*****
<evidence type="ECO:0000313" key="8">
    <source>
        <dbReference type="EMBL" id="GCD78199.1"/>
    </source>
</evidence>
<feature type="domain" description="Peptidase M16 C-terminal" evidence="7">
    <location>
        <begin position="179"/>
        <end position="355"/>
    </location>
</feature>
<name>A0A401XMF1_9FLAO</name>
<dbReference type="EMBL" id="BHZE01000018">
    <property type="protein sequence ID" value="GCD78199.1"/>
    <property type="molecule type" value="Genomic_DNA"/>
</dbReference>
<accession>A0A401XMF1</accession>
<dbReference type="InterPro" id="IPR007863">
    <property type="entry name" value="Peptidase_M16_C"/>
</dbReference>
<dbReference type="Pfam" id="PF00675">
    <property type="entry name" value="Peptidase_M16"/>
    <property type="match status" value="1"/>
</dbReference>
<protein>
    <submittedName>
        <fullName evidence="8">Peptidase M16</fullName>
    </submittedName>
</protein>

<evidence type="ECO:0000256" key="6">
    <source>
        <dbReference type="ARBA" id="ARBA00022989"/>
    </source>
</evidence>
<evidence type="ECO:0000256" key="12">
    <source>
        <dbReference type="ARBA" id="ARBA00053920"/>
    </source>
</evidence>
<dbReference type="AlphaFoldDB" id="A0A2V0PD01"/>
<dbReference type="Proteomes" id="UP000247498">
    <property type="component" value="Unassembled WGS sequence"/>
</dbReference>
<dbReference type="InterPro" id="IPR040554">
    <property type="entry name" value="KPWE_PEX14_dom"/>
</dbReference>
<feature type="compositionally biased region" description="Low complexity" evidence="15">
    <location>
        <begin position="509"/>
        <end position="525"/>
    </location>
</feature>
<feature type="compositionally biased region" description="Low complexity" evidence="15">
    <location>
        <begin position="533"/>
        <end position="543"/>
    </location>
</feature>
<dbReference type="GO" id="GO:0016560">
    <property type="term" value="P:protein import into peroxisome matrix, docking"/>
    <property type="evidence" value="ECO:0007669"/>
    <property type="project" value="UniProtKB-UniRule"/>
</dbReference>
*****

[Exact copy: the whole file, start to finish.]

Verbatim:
<evidence type="ECO:0000313" key="8">
    <source>
        <dbReference type="EMBL" id="GCD78199.1"/>
    </source>
</evidence>
<feature type="domain" description="Peptidase M16 C-terminal" evidence="7">
    <location>
        <begin position="179"/>
        <end position="355"/>
    </location>
</feature>
<name>A0A401XMF1_9FLAO</name>
<dbReference type="EMBL" id="BHZE01000018">
    <property type="protein sequence ID" value="GCD78199.1"/>
    <property type="molecule type" value="Genomic_DNA"/>
</dbReference>
<accession>A0A401XMF1</accession>
<dbReference type="InterPro" id="IPR007863">
    <property type="entry name" value="Peptidase_M16_C"/>
</dbReference>
<dbReference type="Pfam" id="PF00675">
    <property type="entry name" value="Peptidase_M16"/>
    <property type="match status" value="1"/>
</dbReference>
<protein>
    <submittedName>
        <fullName evidence="8">Peptidase M16</fullName>
    </submittedName>
</protein>

<evidence type="ECO:0000256" key="6">
    <source>
        <dbReference type="ARBA" id="ARBA00022989"/>
    </source>
</evidence>
<evidence type="ECO:0000256" key="12">
    <source>
        <dbReference type="ARBA" id="ARBA00053920"/>
    </source>
</evidence>
<dbReference type="AlphaFoldDB" id="A0A2V0PD01"/>
<dbReference type="Proteomes" id="UP000247498">
    <property type="component" value="Unassembled WGS sequence"/>
</dbReference>
<dbReference type="InterPro" id="IPR040554">
    <property type="entry name" value="KPWE_PEX14_dom"/>
</dbReference>
<feature type="compositionally biased region" description="Low complexity" evidence="15">
    <location>
        <begin position="509"/>
        <end position="525"/>
    </location>
</feature>
<feature type="compositionally biased region" description="Low complexity" evidence="15">
    <location>
        <begin position="533"/>
        <end position="543"/>
    </location>
</feature>
<dbReference type="GO" id="GO:0016560">
    <property type="term" value="P:protein import into peroxisome matrix, docking"/>
    <property type="evidence" value="ECO:0007669"/>
    <property type="project" value="UniProtKB-UniRule"/>
</dbReference>